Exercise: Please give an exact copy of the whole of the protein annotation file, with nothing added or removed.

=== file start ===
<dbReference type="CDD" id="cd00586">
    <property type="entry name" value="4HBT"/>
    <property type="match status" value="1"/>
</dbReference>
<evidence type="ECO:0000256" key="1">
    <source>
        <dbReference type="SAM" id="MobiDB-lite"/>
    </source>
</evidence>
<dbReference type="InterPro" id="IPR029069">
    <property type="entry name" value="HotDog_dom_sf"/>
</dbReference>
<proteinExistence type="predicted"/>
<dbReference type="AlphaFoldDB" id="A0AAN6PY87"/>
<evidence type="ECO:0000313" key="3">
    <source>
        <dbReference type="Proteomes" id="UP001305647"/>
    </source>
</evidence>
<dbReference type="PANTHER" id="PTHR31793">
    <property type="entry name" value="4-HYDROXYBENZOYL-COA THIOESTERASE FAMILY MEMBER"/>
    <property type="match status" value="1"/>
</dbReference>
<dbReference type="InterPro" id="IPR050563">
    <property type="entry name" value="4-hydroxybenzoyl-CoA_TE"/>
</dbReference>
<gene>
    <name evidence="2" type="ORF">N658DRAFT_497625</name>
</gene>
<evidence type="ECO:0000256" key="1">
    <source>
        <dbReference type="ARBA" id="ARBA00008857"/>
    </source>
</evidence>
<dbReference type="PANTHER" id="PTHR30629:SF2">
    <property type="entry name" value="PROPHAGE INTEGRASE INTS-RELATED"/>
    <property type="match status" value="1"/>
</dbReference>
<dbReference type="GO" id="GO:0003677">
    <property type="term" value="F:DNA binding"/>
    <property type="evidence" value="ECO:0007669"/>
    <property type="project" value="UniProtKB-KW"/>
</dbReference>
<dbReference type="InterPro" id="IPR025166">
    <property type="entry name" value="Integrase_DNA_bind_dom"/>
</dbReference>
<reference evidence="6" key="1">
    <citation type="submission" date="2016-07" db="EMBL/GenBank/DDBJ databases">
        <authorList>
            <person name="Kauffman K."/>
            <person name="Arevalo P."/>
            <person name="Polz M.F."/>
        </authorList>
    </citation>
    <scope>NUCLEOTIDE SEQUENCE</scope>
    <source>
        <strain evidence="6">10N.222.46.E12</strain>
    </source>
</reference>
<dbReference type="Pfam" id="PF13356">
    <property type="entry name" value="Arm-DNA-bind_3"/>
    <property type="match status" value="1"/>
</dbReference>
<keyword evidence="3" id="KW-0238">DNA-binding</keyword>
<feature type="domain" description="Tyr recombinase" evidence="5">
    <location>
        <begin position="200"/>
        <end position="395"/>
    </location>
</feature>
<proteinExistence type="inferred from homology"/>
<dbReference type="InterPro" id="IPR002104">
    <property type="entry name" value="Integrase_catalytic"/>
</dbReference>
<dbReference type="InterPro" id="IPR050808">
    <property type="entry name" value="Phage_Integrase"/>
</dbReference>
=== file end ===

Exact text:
<dbReference type="CDD" id="cd00586">
    <property type="entry name" value="4HBT"/>
    <property type="match status" value="1"/>
</dbReference>
<evidence type="ECO:0000256" key="1">
    <source>
        <dbReference type="SAM" id="MobiDB-lite"/>
    </source>
</evidence>
<dbReference type="InterPro" id="IPR029069">
    <property type="entry name" value="HotDog_dom_sf"/>
</dbReference>
<proteinExistence type="predicted"/>
<dbReference type="AlphaFoldDB" id="A0AAN6PY87"/>
<evidence type="ECO:0000313" key="3">
    <source>
        <dbReference type="Proteomes" id="UP001305647"/>
    </source>
</evidence>
<dbReference type="PANTHER" id="PTHR31793">
    <property type="entry name" value="4-HYDROXYBENZOYL-COA THIOESTERASE FAMILY MEMBER"/>
    <property type="match status" value="1"/>
</dbReference>
<dbReference type="InterPro" id="IPR050563">
    <property type="entry name" value="4-hydroxybenzoyl-CoA_TE"/>
</dbReference>
<gene>
    <name evidence="2" type="ORF">N658DRAFT_497625</name>
</gene>
<evidence type="ECO:0000256" key="1">
    <source>
        <dbReference type="ARBA" id="ARBA00008857"/>
    </source>
</evidence>
<dbReference type="PANTHER" id="PTHR30629:SF2">
    <property type="entry name" value="PROPHAGE INTEGRASE INTS-RELATED"/>
    <property type="match status" value="1"/>
</dbReference>
<dbReference type="GO" id="GO:0003677">
    <property type="term" value="F:DNA binding"/>
    <property type="evidence" value="ECO:0007669"/>
    <property type="project" value="UniProtKB-KW"/>
</dbReference>
<dbReference type="InterPro" id="IPR025166">
    <property type="entry name" value="Integrase_DNA_bind_dom"/>
</dbReference>
<reference evidence="6" key="1">
    <citation type="submission" date="2016-07" db="EMBL/GenBank/DDBJ databases">
        <authorList>
            <person name="Kauffman K."/>
            <person name="Arevalo P."/>
            <person name="Polz M.F."/>
        </authorList>
    </citation>
    <scope>NUCLEOTIDE SEQUENCE</scope>
    <source>
        <strain evidence="6">10N.222.46.E12</strain>
    </source>
</reference>
<dbReference type="Pfam" id="PF13356">
    <property type="entry name" value="Arm-DNA-bind_3"/>
    <property type="match status" value="1"/>
</dbReference>
<keyword evidence="3" id="KW-0238">DNA-binding</keyword>
<feature type="domain" description="Tyr recombinase" evidence="5">
    <location>
        <begin position="200"/>
        <end position="395"/>
    </location>
</feature>
<proteinExistence type="inferred from homology"/>
<dbReference type="InterPro" id="IPR002104">
    <property type="entry name" value="Integrase_catalytic"/>
</dbReference>
<dbReference type="InterPro" id="IPR050808">
    <property type="entry name" value="Phage_Integrase"/>
</dbReference>